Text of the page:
Where is the line drawn and how do we see it? As always the choice remains with the government  and that will always be weighed in the scale of political popularity, not the interests of public morality or common decency or established principle.

Public morality and common decency are currently being dictated by social media mobs who lynch any defiance of the fashionable viewpoint. These mobs are currently moving to re-define history and compel obedience to their views.

Even parliaments have been seen to take a knee!

Treason is now any defiance of the twitterati.

I am going to cancel my account – is that treason or just defiance or maybe just a senile snit?

Retirement – permission to misbehave?

Suggested by Debra Hall Thursday 18 March

It’s not so much what you can do, when you retire, but how much you can’t do before you do.

From before memory what we hear is: “No” “you can’t have that” ”do what I say” “this is the way we do things here” with sub text “and if you don’t then we are not for you”.

So one would think that retirement would be like letting go of a wound up elastic band: Twwwaaangggg!!! Don’t stop me now…!

Thinking about what you’re going to do when you are free to do it is quite fun. No-one said it better than Jenny Joseph in her “Warning”.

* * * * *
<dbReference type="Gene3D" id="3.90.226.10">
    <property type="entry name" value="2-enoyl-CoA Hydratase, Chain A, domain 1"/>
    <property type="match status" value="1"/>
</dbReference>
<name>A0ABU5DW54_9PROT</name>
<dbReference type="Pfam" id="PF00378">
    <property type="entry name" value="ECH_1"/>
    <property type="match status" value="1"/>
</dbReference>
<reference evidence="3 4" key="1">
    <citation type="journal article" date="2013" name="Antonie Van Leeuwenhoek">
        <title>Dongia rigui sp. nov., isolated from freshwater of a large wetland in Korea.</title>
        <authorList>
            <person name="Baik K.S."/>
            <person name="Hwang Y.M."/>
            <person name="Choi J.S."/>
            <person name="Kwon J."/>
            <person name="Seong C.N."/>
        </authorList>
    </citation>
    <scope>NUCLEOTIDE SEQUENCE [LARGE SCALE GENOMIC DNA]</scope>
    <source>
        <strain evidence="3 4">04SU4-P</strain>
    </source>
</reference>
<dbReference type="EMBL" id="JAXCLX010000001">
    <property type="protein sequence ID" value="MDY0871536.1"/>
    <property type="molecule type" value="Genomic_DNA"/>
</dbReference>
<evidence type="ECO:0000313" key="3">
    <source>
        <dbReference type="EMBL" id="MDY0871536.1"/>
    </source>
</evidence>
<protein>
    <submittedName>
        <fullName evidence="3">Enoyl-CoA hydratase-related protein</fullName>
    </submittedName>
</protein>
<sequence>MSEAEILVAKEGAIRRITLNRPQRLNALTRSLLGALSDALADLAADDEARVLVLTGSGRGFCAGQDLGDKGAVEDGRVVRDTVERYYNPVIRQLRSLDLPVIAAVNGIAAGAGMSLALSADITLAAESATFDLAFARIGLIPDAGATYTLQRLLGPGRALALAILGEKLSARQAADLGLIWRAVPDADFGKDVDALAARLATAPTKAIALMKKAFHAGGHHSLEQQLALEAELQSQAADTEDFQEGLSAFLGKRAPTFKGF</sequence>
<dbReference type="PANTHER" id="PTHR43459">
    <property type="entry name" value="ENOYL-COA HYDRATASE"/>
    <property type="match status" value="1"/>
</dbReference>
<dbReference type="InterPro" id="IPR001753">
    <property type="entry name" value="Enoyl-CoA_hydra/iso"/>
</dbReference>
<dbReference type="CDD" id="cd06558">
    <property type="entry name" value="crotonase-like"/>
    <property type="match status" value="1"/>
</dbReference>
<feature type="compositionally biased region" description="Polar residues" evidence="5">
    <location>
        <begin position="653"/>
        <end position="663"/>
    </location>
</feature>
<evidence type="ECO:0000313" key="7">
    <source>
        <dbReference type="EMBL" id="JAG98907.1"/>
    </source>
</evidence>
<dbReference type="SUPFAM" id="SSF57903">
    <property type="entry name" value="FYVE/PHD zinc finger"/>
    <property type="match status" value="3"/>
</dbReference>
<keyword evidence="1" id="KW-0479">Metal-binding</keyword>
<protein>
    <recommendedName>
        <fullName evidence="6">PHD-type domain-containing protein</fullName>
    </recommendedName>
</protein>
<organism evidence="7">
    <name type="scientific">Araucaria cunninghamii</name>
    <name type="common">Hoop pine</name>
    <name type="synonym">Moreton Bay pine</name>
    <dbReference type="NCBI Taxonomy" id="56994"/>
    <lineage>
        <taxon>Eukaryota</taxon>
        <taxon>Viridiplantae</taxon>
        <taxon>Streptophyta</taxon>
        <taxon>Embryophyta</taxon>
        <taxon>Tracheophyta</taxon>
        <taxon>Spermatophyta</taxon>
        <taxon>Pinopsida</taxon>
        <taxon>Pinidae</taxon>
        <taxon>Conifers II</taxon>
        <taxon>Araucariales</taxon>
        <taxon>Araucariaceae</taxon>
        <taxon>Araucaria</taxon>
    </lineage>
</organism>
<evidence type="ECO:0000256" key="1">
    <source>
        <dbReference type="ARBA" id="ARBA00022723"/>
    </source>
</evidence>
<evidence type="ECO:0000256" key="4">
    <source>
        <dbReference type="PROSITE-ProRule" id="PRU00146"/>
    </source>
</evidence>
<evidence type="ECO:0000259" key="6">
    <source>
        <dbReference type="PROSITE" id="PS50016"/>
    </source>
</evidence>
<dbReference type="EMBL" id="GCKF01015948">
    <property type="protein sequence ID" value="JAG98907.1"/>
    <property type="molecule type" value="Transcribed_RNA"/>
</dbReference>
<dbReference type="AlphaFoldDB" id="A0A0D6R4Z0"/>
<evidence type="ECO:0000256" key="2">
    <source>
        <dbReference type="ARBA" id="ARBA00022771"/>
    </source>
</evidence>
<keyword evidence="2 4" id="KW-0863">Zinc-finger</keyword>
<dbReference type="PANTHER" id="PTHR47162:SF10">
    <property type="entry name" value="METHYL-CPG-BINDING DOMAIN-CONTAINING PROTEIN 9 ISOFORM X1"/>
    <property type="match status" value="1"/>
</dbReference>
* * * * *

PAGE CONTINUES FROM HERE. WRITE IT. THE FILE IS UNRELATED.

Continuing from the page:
When I am an old woman I shall wear purple

With a red hat which doesn’t go, and doesn’t suit me.

And I shall spend my pension on brandy and summer gloves

And satin sandals, and say we’ve no money for butter.

….and learn to spit

But she didn’t really know, she was only 29 when she wrote the poem.

It isn’t like that, immediately anyway. Stopping the engine from continuing to run at working speed takes time. You can’t just start sleeping in because you are retired. The dog still wakes you at five, your eyes open and your heart starts fast and you leap up to get the day on the go because you know if you don’t you’ll be late for work…. Oh, Duh!. 

Retirees struggle to fill their day. Retirement is a new job; you have to start from scratch again. Finding things to do when you’re used to trying to find time to do things is the world upside down. Getting things done when there is no structure and deadlines is difficult.